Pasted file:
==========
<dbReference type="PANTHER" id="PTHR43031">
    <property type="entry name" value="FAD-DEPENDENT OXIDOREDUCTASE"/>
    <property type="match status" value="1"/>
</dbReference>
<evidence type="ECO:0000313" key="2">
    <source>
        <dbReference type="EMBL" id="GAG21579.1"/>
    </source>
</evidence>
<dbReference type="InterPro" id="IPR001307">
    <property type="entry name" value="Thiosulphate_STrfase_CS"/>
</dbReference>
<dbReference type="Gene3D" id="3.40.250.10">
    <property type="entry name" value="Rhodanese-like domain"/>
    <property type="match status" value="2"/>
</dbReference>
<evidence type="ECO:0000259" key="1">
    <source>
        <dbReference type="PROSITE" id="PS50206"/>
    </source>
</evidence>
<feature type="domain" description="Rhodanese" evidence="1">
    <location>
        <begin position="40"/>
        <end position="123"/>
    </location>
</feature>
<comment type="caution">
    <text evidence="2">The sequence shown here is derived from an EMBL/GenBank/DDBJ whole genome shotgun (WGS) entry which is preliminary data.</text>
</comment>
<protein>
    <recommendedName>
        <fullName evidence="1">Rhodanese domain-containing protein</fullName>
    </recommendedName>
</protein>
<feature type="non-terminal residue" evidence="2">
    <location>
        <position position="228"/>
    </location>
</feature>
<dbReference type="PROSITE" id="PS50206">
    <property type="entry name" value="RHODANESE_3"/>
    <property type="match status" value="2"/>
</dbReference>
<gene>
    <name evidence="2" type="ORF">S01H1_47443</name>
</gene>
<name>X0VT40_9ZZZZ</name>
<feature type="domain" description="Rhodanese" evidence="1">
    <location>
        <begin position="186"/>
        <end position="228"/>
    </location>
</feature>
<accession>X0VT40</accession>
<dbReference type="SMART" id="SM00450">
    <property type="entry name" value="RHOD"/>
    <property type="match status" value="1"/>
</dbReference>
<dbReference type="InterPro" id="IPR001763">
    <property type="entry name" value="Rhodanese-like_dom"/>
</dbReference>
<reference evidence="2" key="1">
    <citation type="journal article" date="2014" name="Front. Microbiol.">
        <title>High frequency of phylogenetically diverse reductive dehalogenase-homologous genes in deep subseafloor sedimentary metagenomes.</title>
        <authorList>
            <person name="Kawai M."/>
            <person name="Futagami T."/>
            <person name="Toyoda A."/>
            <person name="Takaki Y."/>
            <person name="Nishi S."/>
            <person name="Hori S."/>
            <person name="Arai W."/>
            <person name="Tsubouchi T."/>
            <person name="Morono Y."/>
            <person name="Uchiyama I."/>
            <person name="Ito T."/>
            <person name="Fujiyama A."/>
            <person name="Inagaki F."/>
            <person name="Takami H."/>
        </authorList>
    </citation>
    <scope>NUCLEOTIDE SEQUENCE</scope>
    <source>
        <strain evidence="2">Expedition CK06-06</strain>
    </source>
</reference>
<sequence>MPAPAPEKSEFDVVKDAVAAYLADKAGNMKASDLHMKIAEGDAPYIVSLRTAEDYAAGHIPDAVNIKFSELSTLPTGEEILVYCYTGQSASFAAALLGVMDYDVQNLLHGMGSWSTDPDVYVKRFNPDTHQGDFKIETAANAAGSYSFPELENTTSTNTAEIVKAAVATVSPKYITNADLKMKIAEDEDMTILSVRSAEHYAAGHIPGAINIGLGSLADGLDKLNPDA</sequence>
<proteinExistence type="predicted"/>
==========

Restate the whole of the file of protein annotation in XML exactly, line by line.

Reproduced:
<dbReference type="PANTHER" id="PTHR43031">
    <property type="entry name" value="FAD-DEPENDENT OXIDOREDUCTASE"/>
    <property type="match status" value="1"/>
</dbReference>
<evidence type="ECO:0000313" key="2">
    <source>
        <dbReference type="EMBL" id="GAG21579.1"/>
    </source>
</evidence>
<dbReference type="InterPro" id="IPR001307">
    <property type="entry name" value="Thiosulphate_STrfase_CS"/>
</dbReference>
<dbReference type="Gene3D" id="3.40.250.10">
    <property type="entry name" value="Rhodanese-like domain"/>
    <property type="match status" value="2"/>
</dbReference>
<evidence type="ECO:0000259" key="1">
    <source>
        <dbReference type="PROSITE" id="PS50206"/>
    </source>
</evidence>
<feature type="domain" description="Rhodanese" evidence="1">
    <location>
        <begin position="40"/>
        <end position="123"/>
    </location>
</feature>
<comment type="caution">
    <text evidence="2">The sequence shown here is derived from an EMBL/GenBank/DDBJ whole genome shotgun (WGS) entry which is preliminary data.</text>
</comment>
<protein>
    <recommendedName>
        <fullName evidence="1">Rhodanese domain-containing protein</fullName>
    </recommendedName>
</protein>
<feature type="non-terminal residue" evidence="2">
    <location>
        <position position="228"/>
    </location>
</feature>
<dbReference type="PROSITE" id="PS50206">
    <property type="entry name" value="RHODANESE_3"/>
    <property type="match status" value="2"/>
</dbReference>
<gene>
    <name evidence="2" type="ORF">S01H1_47443</name>
</gene>
<name>X0VT40_9ZZZZ</name>
<feature type="domain" description="Rhodanese" evidence="1">
    <location>
        <begin position="186"/>
        <end position="228"/>
    </location>
</feature>
<accession>X0VT40</accession>
<dbReference type="SMART" id="SM00450">
    <property type="entry name" value="RHOD"/>
    <property type="match status" value="1"/>
</dbReference>
<dbReference type="InterPro" id="IPR001763">
    <property type="entry name" value="Rhodanese-like_dom"/>
</dbReference>
<reference evidence="2" key="1">
    <citation type="journal article" date="2014" name="Front. Microbiol.">
        <title>High frequency of phylogenetically diverse reductive dehalogenase-homologous genes in deep subseafloor sedimentary metagenomes.</title>
        <authorList>
            <person name="Kawai M."/>
            <person name="Futagami T."/>
            <person name="Toyoda A."/>
            <person name="Takaki Y."/>
            <person name="Nishi S."/>
            <person name="Hori S."/>
            <person name="Arai W."/>
            <person name="Tsubouchi T."/>
            <person name="Morono Y."/>
            <person name="Uchiyama I."/>
            <person name="Ito T."/>
            <person name="Fujiyama A."/>
            <person name="Inagaki F."/>
            <person name="Takami H."/>
        </authorList>
    </citation>
    <scope>NUCLEOTIDE SEQUENCE</scope>
    <source>
        <strain evidence="2">Expedition CK06-06</strain>
    </source>
</reference>
<sequence>MPAPAPEKSEFDVVKDAVAAYLADKAGNMKASDLHMKIAEGDAPYIVSLRTAEDYAAGHIPDAVNIKFSELSTLPTGEEILVYCYTGQSASFAAALLGVMDYDVQNLLHGMGSWSTDPDVYVKRFNPDTHQGDFKIETAANAAGSYSFPELENTTSTNTAEIVKAAVATVSPKYITNADLKMKIAEDEDMTILSVRSAEHYAAGHIPGAINIGLGSLADGLDKLNPDA</sequence>
<proteinExistence type="predicted"/>